Improving children's access to behavioral health care
When a child is experiencing a mental health crisis, it may be difficult for parents to know what to do or where to go. Often times, a child ends up in the emergency room, where there may not be specialized care to handle the case.
According to the Wisconsin Office of Children’s Mental Health, kids and teens in Wisconsin are hospitalized for a mental health condition at a higher rate than the national average. Additionally, suicide was the second leading cause of death among adolescents in 2017.
To help increase access to needed specialized care for kids in Wisconsin, United Health Foundation has awarded Children’s Wisconsin in Milwaukee a three-year, $2.5 million grant to establish a crisis response team in the emergency department (ED). The team will be available 24 hours a day, seven days a week for children with behavioral health needs. This will be the first urgent mental health system of care dedicated solely to pediatric patients in southeast Wisconsin.
The establishment of a crisis response team helps address a critical need. Currently, families must either go to the Milwaukee County Psychiatric Crisis Service, a local emergency room or wait for an outpatient appointment. Even before the COVID-19 pandemic, which has been an added stressor on some young people, hospitals experienced an increase in visits by children for mental health emergencies. The grant partnership will help address this growing need and provide a more seamless continuum of care.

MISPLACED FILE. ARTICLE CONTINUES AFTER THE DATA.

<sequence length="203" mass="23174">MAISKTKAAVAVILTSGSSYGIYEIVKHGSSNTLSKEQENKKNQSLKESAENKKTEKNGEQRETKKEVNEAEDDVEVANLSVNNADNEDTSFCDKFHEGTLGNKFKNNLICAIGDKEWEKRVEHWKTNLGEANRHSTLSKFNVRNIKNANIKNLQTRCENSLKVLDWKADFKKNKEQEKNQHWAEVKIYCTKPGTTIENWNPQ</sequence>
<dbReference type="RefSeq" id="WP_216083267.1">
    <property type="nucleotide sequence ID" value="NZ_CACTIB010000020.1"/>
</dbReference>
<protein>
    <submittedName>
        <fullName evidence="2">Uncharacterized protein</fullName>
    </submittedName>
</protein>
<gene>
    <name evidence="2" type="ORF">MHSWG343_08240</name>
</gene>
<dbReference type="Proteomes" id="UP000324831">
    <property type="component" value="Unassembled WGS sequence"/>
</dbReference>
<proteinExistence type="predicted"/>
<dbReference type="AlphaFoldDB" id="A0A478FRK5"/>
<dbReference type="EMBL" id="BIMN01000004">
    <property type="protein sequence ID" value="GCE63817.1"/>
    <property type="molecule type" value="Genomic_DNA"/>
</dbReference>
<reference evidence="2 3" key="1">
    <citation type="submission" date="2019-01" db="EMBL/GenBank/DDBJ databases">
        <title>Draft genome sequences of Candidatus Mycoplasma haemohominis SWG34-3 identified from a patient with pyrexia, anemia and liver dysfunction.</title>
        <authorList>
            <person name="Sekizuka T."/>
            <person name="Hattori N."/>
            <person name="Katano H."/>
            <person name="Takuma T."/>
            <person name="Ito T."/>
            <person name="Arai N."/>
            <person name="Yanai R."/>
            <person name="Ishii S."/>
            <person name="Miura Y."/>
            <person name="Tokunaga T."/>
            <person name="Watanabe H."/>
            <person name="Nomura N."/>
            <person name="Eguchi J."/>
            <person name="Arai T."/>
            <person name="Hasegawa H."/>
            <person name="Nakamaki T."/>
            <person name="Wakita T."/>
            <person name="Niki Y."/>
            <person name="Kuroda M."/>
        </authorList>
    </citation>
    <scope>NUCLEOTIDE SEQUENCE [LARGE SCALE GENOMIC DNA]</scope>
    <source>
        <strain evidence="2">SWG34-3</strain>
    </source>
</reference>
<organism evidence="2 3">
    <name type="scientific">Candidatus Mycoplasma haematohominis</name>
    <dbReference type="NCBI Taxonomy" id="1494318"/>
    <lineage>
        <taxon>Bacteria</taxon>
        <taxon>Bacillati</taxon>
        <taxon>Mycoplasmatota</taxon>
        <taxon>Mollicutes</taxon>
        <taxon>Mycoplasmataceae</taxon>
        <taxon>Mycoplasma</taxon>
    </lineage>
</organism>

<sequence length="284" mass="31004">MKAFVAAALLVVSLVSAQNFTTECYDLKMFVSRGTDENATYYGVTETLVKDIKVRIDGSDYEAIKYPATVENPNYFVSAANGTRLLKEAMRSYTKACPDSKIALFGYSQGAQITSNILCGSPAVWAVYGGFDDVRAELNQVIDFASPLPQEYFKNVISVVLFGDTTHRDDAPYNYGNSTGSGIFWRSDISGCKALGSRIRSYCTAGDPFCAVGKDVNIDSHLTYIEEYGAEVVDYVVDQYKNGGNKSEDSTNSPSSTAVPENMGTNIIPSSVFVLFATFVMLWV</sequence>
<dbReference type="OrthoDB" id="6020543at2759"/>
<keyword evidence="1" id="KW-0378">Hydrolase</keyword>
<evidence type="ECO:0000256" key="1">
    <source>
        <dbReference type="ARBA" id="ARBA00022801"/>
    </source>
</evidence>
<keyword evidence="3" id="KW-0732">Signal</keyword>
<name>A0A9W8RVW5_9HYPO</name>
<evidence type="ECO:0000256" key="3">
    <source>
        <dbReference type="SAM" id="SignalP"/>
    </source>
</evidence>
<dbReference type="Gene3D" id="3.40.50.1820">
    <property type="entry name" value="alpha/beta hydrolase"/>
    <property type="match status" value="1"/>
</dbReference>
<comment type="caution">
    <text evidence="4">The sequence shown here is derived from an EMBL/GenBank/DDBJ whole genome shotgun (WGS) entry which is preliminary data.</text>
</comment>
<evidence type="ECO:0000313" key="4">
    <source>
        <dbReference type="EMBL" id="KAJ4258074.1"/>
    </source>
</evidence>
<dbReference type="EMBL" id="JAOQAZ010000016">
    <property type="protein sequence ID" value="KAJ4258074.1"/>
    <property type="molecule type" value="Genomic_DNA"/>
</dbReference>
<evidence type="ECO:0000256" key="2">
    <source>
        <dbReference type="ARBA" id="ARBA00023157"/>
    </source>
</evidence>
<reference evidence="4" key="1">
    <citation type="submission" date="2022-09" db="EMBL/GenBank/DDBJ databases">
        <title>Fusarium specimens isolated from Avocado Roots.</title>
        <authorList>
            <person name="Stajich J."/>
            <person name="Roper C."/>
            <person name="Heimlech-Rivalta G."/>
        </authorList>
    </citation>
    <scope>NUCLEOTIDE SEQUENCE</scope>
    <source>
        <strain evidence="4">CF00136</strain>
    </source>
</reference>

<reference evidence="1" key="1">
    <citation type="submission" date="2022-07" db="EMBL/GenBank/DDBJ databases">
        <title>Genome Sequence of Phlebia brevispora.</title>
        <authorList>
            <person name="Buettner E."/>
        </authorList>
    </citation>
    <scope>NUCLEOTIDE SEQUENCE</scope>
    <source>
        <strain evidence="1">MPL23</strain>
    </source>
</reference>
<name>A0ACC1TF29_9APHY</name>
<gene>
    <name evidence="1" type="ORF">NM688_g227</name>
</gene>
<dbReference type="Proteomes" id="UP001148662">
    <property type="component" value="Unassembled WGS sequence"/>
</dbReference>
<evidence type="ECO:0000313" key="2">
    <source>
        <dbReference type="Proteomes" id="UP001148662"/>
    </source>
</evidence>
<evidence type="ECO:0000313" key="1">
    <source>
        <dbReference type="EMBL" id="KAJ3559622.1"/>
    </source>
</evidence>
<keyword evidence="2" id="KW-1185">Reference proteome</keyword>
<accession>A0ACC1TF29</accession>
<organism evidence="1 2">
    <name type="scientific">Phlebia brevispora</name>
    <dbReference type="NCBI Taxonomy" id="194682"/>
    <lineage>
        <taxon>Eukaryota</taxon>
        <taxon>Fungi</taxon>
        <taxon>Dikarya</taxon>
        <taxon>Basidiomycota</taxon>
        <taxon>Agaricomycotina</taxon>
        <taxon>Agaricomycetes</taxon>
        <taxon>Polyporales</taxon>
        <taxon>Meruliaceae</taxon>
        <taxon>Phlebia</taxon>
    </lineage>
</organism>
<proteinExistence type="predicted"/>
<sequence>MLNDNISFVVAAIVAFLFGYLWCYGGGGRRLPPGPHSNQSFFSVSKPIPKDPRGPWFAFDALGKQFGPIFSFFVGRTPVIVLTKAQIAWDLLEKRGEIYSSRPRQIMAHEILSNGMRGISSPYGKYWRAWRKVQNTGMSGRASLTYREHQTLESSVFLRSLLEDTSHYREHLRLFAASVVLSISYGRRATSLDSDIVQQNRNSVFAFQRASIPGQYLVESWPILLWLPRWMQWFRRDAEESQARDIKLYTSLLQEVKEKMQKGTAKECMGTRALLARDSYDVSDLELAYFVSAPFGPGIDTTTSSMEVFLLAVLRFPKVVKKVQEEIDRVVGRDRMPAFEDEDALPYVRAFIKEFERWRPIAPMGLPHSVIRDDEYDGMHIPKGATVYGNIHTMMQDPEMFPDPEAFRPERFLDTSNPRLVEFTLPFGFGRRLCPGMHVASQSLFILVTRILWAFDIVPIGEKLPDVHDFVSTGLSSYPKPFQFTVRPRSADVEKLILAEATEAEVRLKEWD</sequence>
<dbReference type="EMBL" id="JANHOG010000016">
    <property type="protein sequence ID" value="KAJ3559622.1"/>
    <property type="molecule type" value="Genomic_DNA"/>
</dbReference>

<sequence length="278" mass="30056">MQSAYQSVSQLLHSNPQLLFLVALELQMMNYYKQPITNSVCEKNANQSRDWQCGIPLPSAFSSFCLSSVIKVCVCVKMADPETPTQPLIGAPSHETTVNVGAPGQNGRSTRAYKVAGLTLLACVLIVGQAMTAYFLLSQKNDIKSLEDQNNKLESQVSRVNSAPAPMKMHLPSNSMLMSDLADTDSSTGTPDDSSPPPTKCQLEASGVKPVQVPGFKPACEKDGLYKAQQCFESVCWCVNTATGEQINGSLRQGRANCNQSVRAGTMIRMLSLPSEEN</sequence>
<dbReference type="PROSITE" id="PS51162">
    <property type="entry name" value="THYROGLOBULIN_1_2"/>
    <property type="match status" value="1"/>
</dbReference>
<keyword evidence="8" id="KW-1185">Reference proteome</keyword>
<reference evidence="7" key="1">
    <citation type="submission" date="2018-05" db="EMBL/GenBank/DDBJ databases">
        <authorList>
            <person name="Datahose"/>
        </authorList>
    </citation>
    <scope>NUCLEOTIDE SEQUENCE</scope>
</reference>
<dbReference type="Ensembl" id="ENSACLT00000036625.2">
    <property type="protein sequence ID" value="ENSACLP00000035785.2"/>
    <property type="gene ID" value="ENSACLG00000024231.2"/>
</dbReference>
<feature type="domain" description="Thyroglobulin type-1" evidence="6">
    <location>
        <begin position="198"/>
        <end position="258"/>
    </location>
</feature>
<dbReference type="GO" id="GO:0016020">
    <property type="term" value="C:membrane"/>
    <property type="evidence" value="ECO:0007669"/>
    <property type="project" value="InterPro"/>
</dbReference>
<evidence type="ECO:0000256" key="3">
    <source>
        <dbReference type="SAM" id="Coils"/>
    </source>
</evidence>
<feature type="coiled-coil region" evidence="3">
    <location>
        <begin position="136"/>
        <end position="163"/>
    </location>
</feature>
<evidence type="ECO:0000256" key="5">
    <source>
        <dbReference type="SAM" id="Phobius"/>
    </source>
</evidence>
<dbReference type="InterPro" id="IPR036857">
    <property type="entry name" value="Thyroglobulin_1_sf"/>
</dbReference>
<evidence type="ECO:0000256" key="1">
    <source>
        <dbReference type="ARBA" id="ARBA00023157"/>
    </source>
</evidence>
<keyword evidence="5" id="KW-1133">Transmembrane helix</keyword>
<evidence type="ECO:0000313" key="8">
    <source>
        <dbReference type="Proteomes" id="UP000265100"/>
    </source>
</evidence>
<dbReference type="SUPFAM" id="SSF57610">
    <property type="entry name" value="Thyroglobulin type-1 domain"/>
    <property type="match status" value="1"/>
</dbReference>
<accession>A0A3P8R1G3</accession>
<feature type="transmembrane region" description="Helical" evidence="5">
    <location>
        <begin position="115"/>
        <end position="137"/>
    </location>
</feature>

Children’s estimates the new team will help support 800 kids a year. The mental and behavioral health crisis response team will consist of:
- A pediatric psychiatrist
- Three mental and behavioral health social workers and a supervisor
- A mental and behavioral health navigator to help patients with access to care and care transitions
Children’s Wisconsin is the state’s only independent health care system dedicated solely to the health and well-being of children. Last November, Children’s announced a five-year plan to help address the growing mental and behavioral health crisis facing Wisconsin kids. The plan includes doubling the number of mental and behavioral health providers the system employs to help detect mental and behavioral health needs sooner, improving access to services and reducing the stigma around mental illness.
“We recognize that we must do more to support the mental and behavioral health needs of our kids,” said Peggy Troy, president and CEO of Children’s Wisconsin. “While the ultimate goal is to identify and provide resources before a crisis occurs, improving services in our emergency department is a step we need to take right now.”
Of the average 800 mental and behavioral health cases Children’s sees in its ED per year, 1 out of 10 visits are defined as a repeat encounter. This new model of care aims to help reduce that number.